Category Archives: Holidays

Happy Lent!


Happy Lent!

Granted, it’s not the happiest of times in the Christian calendar. The Lenten tunes in the Episcopal hymnal are singularly dirge-like. “Forty days and forty nights, thou wast fasting in the wild…” Zzzzzzzzzz…

But growing up, I learned to actually “celebrate” the season, much as I would celebrate Christmas or Easter, though with obviously different undertones. Whereas one might celebrate the latter two seasons joyously, Lent is perhaps more appropriate celebrated quietly, piously. It is a time, nonetheless, for celebrating life and the divine spark that inhabits it. There are different aspects of our spirituality, of our relationship with our higher power, but all are worthy of being celebrated and experienced to their fullest.

I was taught that, when giving something up for Lent, one should choose something that is truly a sacrifice. For instance, I would never have the slightest problem giving up cauliflower. Giving up sweets or television, though, truly felt sacrificial (at least from my admittedly middle-class, suburban perspective). Eating fish on Fridays felt like the cruelest form of torture (especially if the fish were in a form other than sticks!).

I am grateful for the parish priest who challenged us to make our sacrifice permanent—to consider Lent not a temporary exercise, but the beginning of a lifelong habit. Even more importantly, in my mind, I learned to take something on during Lent, in addition to or instead of giving something up. One might institute a new healthy practice, like walking or meditating, incorporating it into their daily life during Lent and then continuing well beyond Easter morning.

Toward the middle of the Easter Vigil, the church service that takes place on the eve of Easter Sunday, it is traditional for worshippers to ring bells during the singing of the Gloria. It is a part of celebrating the resurrection of Jesus, signaling that moment in the proceedings as the transition from Lenten sobriety to Easter gaiety. (Hooray, we can sing “alleluia” again!) It is tempting to view the raucousness of the ringing bells and booming organ as a celebration of the end of dreary Lent but, in fact, it is a celebration of Christ’s victory over death and the beginning of new life.

The notion of Lent as a time to improve upon our spirituality is one that we can seek to emulate, regardless of spiritual or religious affiliation. This is a good time for all of us to consider doing something new, or something more, or something differently, with an eye toward making a permanent change for the better in our lives. Ring your bells, toll out the news that you are rejuvenated and ready to pick up the pace as you walk the spiritual path.


Exchanging Holiday Bliss for Blues


Growing up as a Christian, Christmas was always more than gifts and decorations and sugar cookies. There was a deeply spiritual aspect of it as well, one that grew in importance as I matured. The season of Advent led me steadily toward a solemn contemplation of the extraordinariness of God being born as a defenseless infant, in a stinky hay-filled stall no less.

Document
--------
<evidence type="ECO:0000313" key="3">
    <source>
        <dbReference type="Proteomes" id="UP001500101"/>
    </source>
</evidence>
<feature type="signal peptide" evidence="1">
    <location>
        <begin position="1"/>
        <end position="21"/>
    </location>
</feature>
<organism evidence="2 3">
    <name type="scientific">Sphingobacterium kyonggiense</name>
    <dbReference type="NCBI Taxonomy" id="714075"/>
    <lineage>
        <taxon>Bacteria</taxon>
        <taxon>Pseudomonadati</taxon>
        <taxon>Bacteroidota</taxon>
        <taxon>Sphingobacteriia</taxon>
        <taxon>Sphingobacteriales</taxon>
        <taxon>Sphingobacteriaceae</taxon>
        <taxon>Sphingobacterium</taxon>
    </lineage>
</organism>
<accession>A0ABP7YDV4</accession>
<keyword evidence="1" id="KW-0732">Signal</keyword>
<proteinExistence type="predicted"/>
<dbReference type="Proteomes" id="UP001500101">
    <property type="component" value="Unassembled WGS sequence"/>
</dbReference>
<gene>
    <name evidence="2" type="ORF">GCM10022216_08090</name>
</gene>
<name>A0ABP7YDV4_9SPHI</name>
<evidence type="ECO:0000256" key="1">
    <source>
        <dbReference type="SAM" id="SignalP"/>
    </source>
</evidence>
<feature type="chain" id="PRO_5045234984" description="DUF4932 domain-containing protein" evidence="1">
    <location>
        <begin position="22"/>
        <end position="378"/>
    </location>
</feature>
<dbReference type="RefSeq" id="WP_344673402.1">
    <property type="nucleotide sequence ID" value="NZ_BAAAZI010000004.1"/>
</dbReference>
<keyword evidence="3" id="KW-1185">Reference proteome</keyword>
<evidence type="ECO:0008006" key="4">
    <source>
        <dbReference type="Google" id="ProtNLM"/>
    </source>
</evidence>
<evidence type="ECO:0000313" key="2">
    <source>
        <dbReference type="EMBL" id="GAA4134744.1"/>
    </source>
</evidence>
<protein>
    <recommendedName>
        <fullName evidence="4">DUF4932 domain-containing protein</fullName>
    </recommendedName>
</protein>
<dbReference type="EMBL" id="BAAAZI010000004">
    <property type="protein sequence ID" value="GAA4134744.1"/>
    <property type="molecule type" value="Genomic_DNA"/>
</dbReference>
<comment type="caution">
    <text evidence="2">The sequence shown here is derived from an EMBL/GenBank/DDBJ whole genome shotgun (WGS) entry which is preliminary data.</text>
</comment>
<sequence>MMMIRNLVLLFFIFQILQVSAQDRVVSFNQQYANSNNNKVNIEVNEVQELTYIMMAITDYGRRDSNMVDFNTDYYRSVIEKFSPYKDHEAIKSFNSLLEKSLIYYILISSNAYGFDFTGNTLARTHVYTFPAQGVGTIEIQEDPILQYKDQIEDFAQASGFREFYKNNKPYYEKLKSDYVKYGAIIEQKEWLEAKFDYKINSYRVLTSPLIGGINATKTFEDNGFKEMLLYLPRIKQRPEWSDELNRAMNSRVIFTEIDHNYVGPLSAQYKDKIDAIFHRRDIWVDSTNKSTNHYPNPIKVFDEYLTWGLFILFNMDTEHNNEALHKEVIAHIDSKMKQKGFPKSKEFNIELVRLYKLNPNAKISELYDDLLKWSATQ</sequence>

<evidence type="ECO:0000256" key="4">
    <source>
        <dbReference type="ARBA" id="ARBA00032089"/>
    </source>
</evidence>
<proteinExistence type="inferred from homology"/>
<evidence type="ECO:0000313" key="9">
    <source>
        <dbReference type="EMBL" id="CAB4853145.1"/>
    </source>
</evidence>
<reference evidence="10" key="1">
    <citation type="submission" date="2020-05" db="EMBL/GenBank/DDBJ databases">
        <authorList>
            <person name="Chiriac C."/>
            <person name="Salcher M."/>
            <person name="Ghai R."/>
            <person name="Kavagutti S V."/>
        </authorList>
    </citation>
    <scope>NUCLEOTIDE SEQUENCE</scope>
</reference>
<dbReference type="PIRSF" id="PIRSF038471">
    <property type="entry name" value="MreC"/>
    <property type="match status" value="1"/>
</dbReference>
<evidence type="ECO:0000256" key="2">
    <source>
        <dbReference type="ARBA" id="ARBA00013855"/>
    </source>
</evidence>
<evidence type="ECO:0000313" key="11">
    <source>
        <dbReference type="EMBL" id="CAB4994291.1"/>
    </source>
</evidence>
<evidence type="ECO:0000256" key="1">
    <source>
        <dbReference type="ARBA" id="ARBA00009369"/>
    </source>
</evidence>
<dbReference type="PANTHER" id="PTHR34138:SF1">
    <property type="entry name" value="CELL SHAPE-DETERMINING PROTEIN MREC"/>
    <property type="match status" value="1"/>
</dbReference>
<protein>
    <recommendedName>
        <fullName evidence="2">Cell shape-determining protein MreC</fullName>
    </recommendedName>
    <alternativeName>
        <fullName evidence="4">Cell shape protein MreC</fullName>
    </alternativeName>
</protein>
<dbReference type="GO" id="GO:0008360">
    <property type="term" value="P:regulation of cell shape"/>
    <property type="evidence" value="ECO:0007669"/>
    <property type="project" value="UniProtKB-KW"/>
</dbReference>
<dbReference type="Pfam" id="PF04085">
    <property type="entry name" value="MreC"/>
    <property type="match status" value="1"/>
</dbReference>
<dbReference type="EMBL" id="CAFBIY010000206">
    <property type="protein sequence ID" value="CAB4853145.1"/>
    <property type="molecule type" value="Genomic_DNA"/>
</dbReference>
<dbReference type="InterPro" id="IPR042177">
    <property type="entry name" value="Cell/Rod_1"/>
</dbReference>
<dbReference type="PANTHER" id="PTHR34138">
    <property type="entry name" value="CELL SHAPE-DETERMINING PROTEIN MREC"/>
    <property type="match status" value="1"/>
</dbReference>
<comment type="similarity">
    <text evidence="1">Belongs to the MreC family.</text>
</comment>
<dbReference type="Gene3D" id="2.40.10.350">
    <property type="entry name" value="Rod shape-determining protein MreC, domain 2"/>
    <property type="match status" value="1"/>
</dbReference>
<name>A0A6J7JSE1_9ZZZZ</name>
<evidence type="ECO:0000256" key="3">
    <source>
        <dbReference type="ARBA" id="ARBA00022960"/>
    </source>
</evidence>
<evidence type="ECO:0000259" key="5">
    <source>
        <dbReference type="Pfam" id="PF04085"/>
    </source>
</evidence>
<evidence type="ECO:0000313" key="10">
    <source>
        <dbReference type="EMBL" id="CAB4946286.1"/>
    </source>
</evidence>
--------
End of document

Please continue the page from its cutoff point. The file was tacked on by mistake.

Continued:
The activities of church competed with the activities of the “season”—the joyous camaraderie of the “greening” of the sanctuary and polishing of the brass; the celebratory hubbub of the packed pews at midnight mass on Christmas Eve; the quiet contemplative air of the sparsely populated pews on Christmas morning. These continued to be cherished memories and colored my experience of the month of December after I stopped attending church a couple of years ago.

It was one year ago that I realized I had become a Buddhist, shortly after Christmas. Perhaps then I was unwittingly feeling what I am quite aware of now, and what is making me wonder what this holiday is all about for someone who is not Christian.

When the Christmas displays began popping up in stores and the carols started playing on the radio, something felt off. It took me a couple of weeks of puzzling over why I wasn’t being caught up in the Christmas spirit before I realized that the something missing was that deep spiritual aspect of Christmas. Feelings related to beliefs and a faith no longer central to my spiritual life were gone, and I keenly felt the loss. And the feeling was heightened by a greater awareness of what was left—the singularly spirit-devoid secular aspects of the holiday season.

Don’t get me wrong: the holidays are certainly spirited. But the mass consumerism of the season seems soulless to me and leaves me sad at feeling divided from the majority of those around me who are bright and bubbly and full of Christmas cheer. I’m not being judgmental. This is not about the behavior of other persons, it’s about feeling unanchored in a maelstrom of materialism.

What is left for me in the December holidays? Putting up a tree and decorations feels…weird, for lack of a more precise word. Why are we exchanging gifts? Why are schools and businesses closing? What’s the point? It all seems empty and meaningless to me now. I am going through the motions without independent thought as to why.

I haven’t yet resolved this quandary to any great extent, and welcome anyone’s thoughts. In the meantime, I am focusing on making this an occasion to act on compassion, to seek out opportunities to support causes and activities devoted to helping the needy and disadvantaged. It seems like a good time to invigorate what should be a daily practice as a new year fast approaches. Hit the compassion ground running (giving?), so to speak.